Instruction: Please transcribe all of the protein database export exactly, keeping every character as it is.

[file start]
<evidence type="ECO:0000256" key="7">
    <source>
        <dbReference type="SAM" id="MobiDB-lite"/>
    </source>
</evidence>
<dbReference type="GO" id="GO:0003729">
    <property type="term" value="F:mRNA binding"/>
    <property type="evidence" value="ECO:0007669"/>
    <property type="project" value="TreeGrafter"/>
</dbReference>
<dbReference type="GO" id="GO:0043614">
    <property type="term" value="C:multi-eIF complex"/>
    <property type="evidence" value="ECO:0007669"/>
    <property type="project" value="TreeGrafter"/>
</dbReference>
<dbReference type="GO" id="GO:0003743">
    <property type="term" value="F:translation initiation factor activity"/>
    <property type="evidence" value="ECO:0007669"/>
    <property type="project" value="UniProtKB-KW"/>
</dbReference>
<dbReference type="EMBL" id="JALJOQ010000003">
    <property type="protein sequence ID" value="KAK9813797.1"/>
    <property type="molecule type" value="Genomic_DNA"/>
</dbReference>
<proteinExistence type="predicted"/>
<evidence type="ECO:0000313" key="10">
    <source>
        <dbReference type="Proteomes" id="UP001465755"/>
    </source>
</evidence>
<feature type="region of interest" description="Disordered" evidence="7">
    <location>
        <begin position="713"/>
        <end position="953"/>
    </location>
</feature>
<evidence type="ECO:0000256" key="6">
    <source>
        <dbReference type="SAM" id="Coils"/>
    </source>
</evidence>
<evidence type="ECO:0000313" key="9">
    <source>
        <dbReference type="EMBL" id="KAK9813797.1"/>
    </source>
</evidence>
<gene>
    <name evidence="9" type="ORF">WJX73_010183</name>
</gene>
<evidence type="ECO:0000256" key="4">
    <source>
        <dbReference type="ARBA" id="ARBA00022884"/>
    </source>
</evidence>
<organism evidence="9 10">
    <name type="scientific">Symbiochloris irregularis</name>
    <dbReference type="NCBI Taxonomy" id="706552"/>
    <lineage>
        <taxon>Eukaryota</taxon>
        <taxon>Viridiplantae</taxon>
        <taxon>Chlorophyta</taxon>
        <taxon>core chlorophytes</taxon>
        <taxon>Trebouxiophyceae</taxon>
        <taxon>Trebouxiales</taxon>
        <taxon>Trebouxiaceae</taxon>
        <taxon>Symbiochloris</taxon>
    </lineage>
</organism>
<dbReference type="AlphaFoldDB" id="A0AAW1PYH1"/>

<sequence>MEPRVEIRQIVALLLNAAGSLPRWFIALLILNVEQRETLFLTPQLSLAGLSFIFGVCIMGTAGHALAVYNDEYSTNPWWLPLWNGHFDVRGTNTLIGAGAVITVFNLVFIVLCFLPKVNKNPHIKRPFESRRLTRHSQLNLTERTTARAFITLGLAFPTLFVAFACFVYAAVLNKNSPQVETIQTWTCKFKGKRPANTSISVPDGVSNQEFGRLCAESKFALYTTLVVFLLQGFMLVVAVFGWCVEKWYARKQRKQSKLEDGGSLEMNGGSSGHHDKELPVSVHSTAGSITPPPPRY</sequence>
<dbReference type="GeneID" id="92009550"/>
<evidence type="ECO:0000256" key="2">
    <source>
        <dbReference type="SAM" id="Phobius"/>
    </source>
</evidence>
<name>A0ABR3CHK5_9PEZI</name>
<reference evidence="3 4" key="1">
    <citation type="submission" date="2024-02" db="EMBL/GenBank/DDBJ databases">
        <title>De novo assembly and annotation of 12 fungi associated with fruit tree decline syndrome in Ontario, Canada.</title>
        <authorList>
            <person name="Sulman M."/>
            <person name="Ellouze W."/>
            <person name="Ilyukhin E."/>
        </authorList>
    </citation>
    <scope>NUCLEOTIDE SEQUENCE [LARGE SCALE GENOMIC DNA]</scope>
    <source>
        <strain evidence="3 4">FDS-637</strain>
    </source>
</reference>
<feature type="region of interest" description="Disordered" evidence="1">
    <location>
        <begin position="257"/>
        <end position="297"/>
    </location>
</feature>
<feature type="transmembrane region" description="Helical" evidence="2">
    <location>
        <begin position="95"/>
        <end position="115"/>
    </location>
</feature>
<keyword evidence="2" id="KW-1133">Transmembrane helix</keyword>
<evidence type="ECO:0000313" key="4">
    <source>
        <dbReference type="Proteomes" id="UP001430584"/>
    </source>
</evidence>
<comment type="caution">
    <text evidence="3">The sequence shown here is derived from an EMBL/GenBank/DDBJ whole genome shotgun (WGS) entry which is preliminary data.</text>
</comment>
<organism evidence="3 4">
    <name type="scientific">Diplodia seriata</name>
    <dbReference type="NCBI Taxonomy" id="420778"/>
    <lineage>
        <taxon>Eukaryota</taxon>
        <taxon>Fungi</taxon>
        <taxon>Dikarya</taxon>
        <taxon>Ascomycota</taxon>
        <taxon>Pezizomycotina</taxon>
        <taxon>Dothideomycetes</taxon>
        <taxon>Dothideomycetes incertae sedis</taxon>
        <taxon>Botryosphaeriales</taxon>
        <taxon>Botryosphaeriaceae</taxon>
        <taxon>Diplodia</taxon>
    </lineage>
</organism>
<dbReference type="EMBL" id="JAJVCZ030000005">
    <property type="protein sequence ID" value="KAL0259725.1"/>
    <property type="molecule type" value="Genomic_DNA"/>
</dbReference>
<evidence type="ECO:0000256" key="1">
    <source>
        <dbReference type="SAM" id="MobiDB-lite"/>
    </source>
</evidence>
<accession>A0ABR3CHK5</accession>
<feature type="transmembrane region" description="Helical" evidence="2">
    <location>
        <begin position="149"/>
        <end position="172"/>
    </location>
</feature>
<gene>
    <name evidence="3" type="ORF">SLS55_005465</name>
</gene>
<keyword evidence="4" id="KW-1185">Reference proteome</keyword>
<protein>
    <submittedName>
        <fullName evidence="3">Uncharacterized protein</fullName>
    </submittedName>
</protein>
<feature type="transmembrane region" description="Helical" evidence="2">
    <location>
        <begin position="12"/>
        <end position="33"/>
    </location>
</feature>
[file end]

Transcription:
<evidence type="ECO:0000256" key="7">
    <source>
        <dbReference type="SAM" id="MobiDB-lite"/>
    </source>
</evidence>
<dbReference type="GO" id="GO:0003729">
    <property type="term" value="F:mRNA binding"/>
    <property type="evidence" value="ECO:0007669"/>
    <property type="project" value="TreeGrafter"/>
</dbReference>
<dbReference type="GO" id="GO:0043614">
    <property type="term" value="C:multi-eIF complex"/>
    <property type="evidence" value="ECO:0007669"/>
    <property type="project" value="TreeGrafter"/>
</dbReference>
<dbReference type="GO" id="GO:0003743">
    <property type="term" value="F:translation initiation factor activity"/>
    <property type="evidence" value="ECO:0007669"/>
    <property type="project" value="UniProtKB-KW"/>
</dbReference>
<dbReference type="EMBL" id="JALJOQ010000003">
    <property type="protein sequence ID" value="KAK9813797.1"/>
    <property type="molecule type" value="Genomic_DNA"/>
</dbReference>
<proteinExistence type="predicted"/>
<evidence type="ECO:0000313" key="10">
    <source>
        <dbReference type="Proteomes" id="UP001465755"/>
    </source>
</evidence>
<feature type="region of interest" description="Disordered" evidence="7">
    <location>
        <begin position="713"/>
        <end position="953"/>
    </location>
</feature>
<evidence type="ECO:0000256" key="6">
    <source>
        <dbReference type="SAM" id="Coils"/>
    </source>
</evidence>
<evidence type="ECO:0000313" key="9">
    <source>
        <dbReference type="EMBL" id="KAK9813797.1"/>
    </source>
</evidence>
<gene>
    <name evidence="9" type="ORF">WJX73_010183</name>
</gene>
<evidence type="ECO:0000256" key="4">
    <source>
        <dbReference type="ARBA" id="ARBA00022884"/>
    </source>
</evidence>
<organism evidence="9 10">
    <name type="scientific">Symbiochloris irregularis</name>
    <dbReference type="NCBI Taxonomy" id="706552"/>
    <lineage>
        <taxon>Eukaryota</taxon>
        <taxon>Viridiplantae</taxon>
        <taxon>Chlorophyta</taxon>
        <taxon>core chlorophytes</taxon>
        <taxon>Trebouxiophyceae</taxon>
        <taxon>Trebouxiales</taxon>
        <taxon>Trebouxiaceae</taxon>
        <taxon>Symbiochloris</taxon>
    </lineage>
</organism>
<dbReference type="AlphaFoldDB" id="A0AAW1PYH1"/>

<sequence>MEPRVEIRQIVALLLNAAGSLPRWFIALLILNVEQRETLFLTPQLSLAGLSFIFGVCIMGTAGHALAVYNDEYSTNPWWLPLWNGHFDVRGTNTLIGAGAVITVFNLVFIVLCFLPKVNKNPHIKRPFESRRLTRHSQLNLTERTTARAFITLGLAFPTLFVAFACFVYAAVLNKNSPQVETIQTWTCKFKGKRPANTSISVPDGVSNQEFGRLCAESKFALYTTLVVFLLQGFMLVVAVFGWCVEKWYARKQRKQSKLEDGGSLEMNGGSSGHHDKELPVSVHSTAGSITPPPPRY</sequence>
<dbReference type="GeneID" id="92009550"/>
<evidence type="ECO:0000256" key="2">
    <source>
        <dbReference type="SAM" id="Phobius"/>
    </source>
</evidence>
<name>A0ABR3CHK5_9PEZI</name>
<reference evidence="3 4" key="1">
    <citation type="submission" date="2024-02" db="EMBL/GenBank/DDBJ databases">
        <title>De novo assembly and annotation of 12 fungi associated with fruit tree decline syndrome in Ontario, Canada.</title>
        <authorList>
            <person name="Sulman M."/>
            <person name="Ellouze W."/>
            <person name="Ilyukhin E."/>
        </authorList>
    </citation>
    <scope>NUCLEOTIDE SEQUENCE [LARGE SCALE GENOMIC DNA]</scope>
    <source>
        <strain evidence="3 4">FDS-637</strain>
    </source>
</reference>
<feature type="region of interest" description="Disordered" evidence="1">
    <location>
        <begin position="257"/>
        <end position="297"/>
    </location>
</feature>
<feature type="transmembrane region" description="Helical" evidence="2">
    <location>
        <begin position="95"/>
        <end position="115"/>
    </location>
</feature>
<keyword evidence="2" id="KW-1133">Transmembrane helix</keyword>
<evidence type="ECO:0000313" key="4">
    <source>
        <dbReference type="Proteomes" id="UP001430584"/>
    </source>
</evidence>
<comment type="caution">
    <text evidence="3">The sequence shown here is derived from an EMBL/GenBank/DDBJ whole genome shotgun (WGS) entry which is preliminary data.</text>
</comment>
<organism evidence="3 4">
    <name type="scientific">Diplodia seriata</name>
    <dbReference type="NCBI Taxonomy" id="420778"/>
    <lineage>
        <taxon>Eukaryota</taxon>
        <taxon>Fungi</taxon>
        <taxon>Dikarya</taxon>
        <taxon>Ascomycota</taxon>
        <taxon>Pezizomycotina</taxon>
        <taxon>Dothideomycetes</taxon>
        <taxon>Dothideomycetes incertae sedis</taxon>
        <taxon>Botryosphaeriales</taxon>
        <taxon>Botryosphaeriaceae</taxon>
        <taxon>Diplodia</taxon>
    </lineage>
</organism>
<dbReference type="EMBL" id="JAJVCZ030000005">
    <property type="protein sequence ID" value="KAL0259725.1"/>
    <property type="molecule type" value="Genomic_DNA"/>
</dbReference>
<evidence type="ECO:0000256" key="1">
    <source>
        <dbReference type="SAM" id="MobiDB-lite"/>
    </source>
</evidence>
<accession>A0ABR3CHK5</accession>
<feature type="transmembrane region" description="Helical" evidence="2">
    <location>
        <begin position="149"/>
        <end position="172"/>
    </location>
</feature>
<gene>
    <name evidence="3" type="ORF">SLS55_005465</name>
</gene>
<keyword evidence="4" id="KW-1185">Reference proteome</keyword>
<protein>
    <submittedName>
        <fullName evidence="3">Uncharacterized protein</fullName>
    </submittedName>
</protein>
<feature type="transmembrane region" description="Helical" evidence="2">
    <location>
        <begin position="12"/>
        <end position="33"/>
    </location>
</feature>